I'm Greg Dennis. I'm the author of
json-everything, which aims to be an all-encompassing tool suite for JSON needs in .Net, including JSON Path, JSON Patch, and (of course) JSON Schema, amongst others. I'm also responsible for driving and authoring the output requirements in the JSON Schema specification.
Piggybacking on Julian's news, I'm also joining Postman to work on JSON Schema full time as a Specification & Tooling Architect! This means that I will be working on updating the specification as well as helping define and implement validation and other JSON-Schema-adjacent tooling. I also expect to be highly involved in the community by supporting other tooling implementors.
JSON Schema has always been a passion project for me. I didn't really see it at work*, and I never had a problem for which JSON Schema was the solution. Nevertheless, I recognized its potential that it could be the solution other people needed, and I wanted to contribute by giving them an easy adoption path.
* I have primarily worked in the .Net world, where there are a lot of other data validation tools, most of which are built into the framework and centered around deserialization. However, with the popularity of JSON Schema growing (especially around code generation), we could find a proper place for it in .Net soon.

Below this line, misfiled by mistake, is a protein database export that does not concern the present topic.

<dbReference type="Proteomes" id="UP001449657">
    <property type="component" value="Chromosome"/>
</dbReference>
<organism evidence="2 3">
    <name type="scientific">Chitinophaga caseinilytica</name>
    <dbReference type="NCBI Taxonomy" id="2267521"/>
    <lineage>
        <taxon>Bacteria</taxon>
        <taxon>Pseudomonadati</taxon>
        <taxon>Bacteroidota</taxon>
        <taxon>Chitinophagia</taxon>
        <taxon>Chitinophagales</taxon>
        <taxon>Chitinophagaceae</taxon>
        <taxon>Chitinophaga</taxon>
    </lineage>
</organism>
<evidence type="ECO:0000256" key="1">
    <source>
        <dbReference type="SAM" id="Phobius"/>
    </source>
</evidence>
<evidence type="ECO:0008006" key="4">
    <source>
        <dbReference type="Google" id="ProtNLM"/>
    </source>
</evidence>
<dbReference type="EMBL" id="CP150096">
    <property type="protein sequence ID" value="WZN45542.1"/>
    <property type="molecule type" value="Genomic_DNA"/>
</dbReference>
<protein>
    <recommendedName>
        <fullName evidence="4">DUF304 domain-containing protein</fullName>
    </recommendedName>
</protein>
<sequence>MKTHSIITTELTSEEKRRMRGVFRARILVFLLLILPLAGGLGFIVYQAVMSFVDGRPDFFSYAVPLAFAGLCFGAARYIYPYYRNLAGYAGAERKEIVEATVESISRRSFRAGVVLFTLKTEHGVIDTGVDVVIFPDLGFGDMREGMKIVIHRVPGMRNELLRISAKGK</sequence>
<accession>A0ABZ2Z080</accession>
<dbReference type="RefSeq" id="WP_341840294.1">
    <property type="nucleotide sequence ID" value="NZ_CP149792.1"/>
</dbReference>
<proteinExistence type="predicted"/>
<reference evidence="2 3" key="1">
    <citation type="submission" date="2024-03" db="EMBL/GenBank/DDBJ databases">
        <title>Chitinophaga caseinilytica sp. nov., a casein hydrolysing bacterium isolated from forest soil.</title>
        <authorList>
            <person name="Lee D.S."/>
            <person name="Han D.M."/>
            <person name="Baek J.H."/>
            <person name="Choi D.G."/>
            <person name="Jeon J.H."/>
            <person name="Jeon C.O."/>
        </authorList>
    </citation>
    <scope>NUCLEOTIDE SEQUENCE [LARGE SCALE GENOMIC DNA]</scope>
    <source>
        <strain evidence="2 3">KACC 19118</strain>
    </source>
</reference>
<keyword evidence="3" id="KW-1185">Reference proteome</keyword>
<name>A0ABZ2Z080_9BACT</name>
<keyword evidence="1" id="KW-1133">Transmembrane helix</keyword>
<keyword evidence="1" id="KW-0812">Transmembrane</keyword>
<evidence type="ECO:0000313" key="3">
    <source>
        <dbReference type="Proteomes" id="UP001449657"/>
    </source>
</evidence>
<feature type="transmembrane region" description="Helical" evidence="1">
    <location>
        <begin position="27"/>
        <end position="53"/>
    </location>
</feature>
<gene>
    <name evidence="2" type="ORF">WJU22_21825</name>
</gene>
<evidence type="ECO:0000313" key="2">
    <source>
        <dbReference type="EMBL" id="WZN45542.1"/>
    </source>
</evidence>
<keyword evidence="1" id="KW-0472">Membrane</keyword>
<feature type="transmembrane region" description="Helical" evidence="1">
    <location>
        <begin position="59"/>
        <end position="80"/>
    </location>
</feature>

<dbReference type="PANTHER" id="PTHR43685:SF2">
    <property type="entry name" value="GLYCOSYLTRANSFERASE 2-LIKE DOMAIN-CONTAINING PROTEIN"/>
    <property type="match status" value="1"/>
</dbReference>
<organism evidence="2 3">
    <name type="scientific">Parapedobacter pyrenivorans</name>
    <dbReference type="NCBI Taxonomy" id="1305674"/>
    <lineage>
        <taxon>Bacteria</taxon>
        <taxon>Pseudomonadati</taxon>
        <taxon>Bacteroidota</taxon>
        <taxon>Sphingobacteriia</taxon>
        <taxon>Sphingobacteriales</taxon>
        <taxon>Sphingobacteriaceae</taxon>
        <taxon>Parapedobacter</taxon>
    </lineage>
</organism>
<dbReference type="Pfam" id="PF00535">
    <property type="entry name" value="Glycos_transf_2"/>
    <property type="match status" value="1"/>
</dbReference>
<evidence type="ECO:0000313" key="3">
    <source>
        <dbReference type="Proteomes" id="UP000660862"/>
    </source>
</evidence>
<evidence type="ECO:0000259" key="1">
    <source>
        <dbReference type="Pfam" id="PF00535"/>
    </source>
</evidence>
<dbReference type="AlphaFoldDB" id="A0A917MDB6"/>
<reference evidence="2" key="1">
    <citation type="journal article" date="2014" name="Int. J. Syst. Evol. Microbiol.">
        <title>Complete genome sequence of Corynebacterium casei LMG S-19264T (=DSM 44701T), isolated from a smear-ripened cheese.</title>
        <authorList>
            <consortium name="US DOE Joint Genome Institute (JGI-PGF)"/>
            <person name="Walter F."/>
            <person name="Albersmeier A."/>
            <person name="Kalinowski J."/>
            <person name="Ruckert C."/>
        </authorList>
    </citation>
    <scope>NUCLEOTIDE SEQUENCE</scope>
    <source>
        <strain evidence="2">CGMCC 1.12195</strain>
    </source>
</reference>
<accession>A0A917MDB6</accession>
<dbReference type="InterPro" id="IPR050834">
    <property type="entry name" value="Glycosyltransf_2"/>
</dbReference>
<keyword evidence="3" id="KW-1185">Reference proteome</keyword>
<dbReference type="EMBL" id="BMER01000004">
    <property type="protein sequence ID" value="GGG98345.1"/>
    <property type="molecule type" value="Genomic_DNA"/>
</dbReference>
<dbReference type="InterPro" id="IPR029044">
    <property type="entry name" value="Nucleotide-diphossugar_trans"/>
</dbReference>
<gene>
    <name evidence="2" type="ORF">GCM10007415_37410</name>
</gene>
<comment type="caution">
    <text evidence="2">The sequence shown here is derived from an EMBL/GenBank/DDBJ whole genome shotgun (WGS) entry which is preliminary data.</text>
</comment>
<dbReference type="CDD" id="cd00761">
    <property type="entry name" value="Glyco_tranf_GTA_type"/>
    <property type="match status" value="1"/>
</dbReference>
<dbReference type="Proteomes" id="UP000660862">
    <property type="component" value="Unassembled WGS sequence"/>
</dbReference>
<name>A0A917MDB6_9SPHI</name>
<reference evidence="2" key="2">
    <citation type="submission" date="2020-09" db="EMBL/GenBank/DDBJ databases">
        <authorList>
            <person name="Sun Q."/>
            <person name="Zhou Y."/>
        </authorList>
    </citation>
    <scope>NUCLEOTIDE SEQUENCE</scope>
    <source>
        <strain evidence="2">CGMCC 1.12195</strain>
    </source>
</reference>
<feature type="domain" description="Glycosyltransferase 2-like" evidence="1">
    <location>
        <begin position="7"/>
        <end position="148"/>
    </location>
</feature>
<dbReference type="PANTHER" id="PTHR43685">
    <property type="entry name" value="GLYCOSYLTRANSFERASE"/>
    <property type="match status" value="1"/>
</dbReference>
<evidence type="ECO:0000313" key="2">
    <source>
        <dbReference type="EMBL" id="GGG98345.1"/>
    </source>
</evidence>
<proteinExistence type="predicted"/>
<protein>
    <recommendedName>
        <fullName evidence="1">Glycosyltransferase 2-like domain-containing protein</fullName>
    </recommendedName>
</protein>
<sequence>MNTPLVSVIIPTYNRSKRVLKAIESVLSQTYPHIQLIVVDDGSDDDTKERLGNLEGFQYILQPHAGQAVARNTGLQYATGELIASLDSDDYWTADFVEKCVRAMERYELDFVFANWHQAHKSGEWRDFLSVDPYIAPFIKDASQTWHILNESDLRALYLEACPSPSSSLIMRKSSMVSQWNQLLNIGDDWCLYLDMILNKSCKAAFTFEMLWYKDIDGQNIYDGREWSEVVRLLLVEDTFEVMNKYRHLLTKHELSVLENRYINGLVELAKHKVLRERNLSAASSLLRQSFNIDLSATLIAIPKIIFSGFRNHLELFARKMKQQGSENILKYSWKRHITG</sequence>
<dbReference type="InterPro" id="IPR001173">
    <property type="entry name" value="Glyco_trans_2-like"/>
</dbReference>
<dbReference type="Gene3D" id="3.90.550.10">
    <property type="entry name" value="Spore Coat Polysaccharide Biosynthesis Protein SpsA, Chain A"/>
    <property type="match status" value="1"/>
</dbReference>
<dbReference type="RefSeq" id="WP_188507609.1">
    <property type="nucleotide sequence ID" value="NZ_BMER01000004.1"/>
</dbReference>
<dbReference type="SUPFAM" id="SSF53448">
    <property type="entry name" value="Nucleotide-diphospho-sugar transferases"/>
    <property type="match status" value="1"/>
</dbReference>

I first became involved with JSON Schema in 2015 when I was looking for JSON-related functionality to implement in my library, Manatee.Json. I liked the ability to validate JSON data, and I especially liked that the validation requirements themselves could be represented in JSON.
At that time, Draft 4 had been available for a couple years, and the project was just starting to be picked up again after having been nearly abandoned. Although I didn't know it then, I kind of just stumbled upon the project at the right time. I started reading through some of the open issues, commenting on a few, and I joined the Slack workspace.
It soon became apparent that I wasn't going away, and I was invited to contribute as a core member of the team. I spent my spare time discussing changes and new features, while trying to balance how helpful or easy to use a particular feature would be to JSON Schema users (primarily schema authors) against how hard that feature would be to implement.
Since then, I have contributed to countless discussions, commented on alterations to the specification, and even made a few authorship contributions of my own, including the aforementioned section on output formatting.